Feeds

Fresh evidence Amazon is ARMing its huge cloud against Intel et al

Attention, CPU gurus: Web bazaar wants to pour your brains into its servers

Internet Security Threat Report 2014

In early April, Amazon Web Services' chief technology officer Werner Vogels told The Reg that “there is absolutely room for ARM in the data centre” because “power management for ARM is considered state of the art” and AWS is “always looking for efficiency”.

It now transpires that AWS is also looking for a “CPU architect / micro-architect.” The job posting for that gig has vanished from the web, but this one for a ”CPU and System Architect” to join a “Silicon Optimization Engineering Team” remains.

The role needs someone with “deep knowledge in the following areas:”

  • Server platform processor architecture
  • Micro-architecture performance and workload characterization
  • Memory subsystem performance optimization
  • Server platform power optimization
  • Virtualization technology

The Silicon Optimization Engineering team has already hired Director David Borland, whose work history includes stints at Intel, Marvell and Calxeda, suggesting he knows his way around just about every nook and cranny of a server.

Why would Amazon need those skills in-house? The company is extremely secretive about its operations, but the "CPU architect" job description – as noticed by Gigaom – suggests it is developing new server hardware at the very least. If that's the case, it is bad news for the likes of Quanta, as AWS would be treating them as dumb manufacturers rather than relying on them for innovation.

If the team and the hires are a signal that AWS wants to design custom silicon to power those servers, it's terrible news for Intel because any challenge to its dominance of high-end silicon will hit it in the place it hurts most: high-margin products. There is upside in the fact that, unlike Facebook, AWS doesn't like to open source its innovations. So even if AWS adopted ARM, it would likely not start to create the ecosystem of drivers and other code that VMware CEO Pat Gelsinger, among others, feels ARM needs before it can challenge x86 in the data centre. Intel will therefore be hoping AWS doesn't find open source religion at the bottom of a motherboard.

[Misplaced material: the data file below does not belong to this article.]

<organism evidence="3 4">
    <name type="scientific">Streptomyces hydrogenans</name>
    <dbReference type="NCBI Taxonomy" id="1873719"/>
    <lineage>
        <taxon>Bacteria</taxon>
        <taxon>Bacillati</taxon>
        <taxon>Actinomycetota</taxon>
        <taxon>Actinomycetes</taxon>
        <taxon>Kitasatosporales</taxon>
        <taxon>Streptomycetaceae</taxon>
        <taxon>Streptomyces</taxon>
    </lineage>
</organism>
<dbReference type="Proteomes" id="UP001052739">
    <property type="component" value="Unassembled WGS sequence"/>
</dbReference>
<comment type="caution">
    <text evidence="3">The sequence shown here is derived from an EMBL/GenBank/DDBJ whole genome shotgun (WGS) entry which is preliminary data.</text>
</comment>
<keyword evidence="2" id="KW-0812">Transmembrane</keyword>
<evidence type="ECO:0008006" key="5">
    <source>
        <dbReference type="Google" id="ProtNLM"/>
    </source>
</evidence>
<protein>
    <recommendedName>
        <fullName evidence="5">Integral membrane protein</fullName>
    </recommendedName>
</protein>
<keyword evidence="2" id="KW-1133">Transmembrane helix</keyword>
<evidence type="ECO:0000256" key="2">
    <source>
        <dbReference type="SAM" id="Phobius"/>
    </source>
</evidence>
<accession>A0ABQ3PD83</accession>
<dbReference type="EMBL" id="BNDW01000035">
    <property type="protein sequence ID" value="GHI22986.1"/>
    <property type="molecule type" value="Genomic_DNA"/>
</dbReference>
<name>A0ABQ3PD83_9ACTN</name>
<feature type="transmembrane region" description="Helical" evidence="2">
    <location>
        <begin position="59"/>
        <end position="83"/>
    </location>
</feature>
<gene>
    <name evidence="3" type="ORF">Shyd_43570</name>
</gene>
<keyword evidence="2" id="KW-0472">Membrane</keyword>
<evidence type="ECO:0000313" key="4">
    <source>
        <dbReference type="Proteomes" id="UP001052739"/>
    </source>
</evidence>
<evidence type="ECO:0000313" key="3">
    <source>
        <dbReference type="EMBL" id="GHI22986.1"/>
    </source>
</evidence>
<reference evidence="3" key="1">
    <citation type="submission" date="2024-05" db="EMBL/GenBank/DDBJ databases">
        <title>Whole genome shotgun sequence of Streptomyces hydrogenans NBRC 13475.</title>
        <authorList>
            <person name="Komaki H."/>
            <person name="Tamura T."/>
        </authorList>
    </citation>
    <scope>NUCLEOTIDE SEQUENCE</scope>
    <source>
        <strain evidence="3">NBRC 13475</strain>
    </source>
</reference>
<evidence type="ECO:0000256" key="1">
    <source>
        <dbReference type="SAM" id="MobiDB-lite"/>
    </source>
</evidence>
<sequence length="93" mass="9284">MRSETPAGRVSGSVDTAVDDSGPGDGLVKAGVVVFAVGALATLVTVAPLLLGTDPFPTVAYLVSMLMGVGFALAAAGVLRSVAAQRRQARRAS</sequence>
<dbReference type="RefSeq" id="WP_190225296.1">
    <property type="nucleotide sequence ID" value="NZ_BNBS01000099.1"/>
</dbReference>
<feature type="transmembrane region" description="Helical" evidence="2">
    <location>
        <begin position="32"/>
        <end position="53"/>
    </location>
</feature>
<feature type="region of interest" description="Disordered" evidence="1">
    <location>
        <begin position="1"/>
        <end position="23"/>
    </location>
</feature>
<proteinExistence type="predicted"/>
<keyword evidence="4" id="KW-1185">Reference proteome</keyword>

Of course Gelsinger and Vogels are talking about very different data centres. But both are keen on hypervisors, Gelsinger because it is his core product. During his chat with The Reg earlier this month, Vogels opined that once a workload sits inside a hypervisor, the underlying silicon matters little.

But he also said that some AWS customers have figured out the silicon underpinning some AWS instances and like the fact they're working on a particular CPU. How AWS would explain a move to ARM to those customers is anyone's guess. ®

Internet Security Threat Report 2014

More from The Register

next story
Docker's app containers are coming to Windows Server, says Microsoft
MS chases app deployment speeds already enjoyed by Linux devs
IBM storage revenues sink: 'We are disappointed,' says CEO
Time to put the storage biz up for sale?
'Hmm, why CAN'T I run a water pipe through that rack of media servers?'
Leaving Las Vegas for Armenia kludging and Dubai dune bashing
Facebook slurps 'paste sites' for STOLEN passwords, sprinkles on hash and salt
Zuck's ad empire DOESN'T see details in plain text. Phew!
SDI wars: WTF is software defined infrastructure?
This time we play for ALL the marbles
Windows 10: Forget Cloudobile, put Security and Privacy First
But - dammit - It would be insane to say 'don't collect, because NSA'
Oracle hires former SAP exec for cloudy push
'We know Larry said cloud was gibberish, and insane, and idiotic, but...'
prev story

Whitepapers

Forging a new future with identity relationship management
Learn about ForgeRock's next generation IRM platform and how it is designed to empower CEOS's and enterprises to engage with consumers.
Cloud and hybrid-cloud data protection for VMware
Learn how quick and easy it is to configure backups and perform restores for VMware environments.
Three 1TB solid state scorchers up for grabs
Big SSDs can be expensive but think big and think free because you could be the lucky winner of one of three 1TB Samsung SSD 840 EVO drives that we’re giving away worth over £300 apiece.
Reg Reader Research: SaaS based Email and Office Productivity Tools
Read this Reg reader report which provides advice and guidance for SMBs towards the use of SaaS based email and Office productivity tools.
Security for virtualized datacentres
Legacy security solutions are inefficient due to the architectural differences between physical and virtual environments.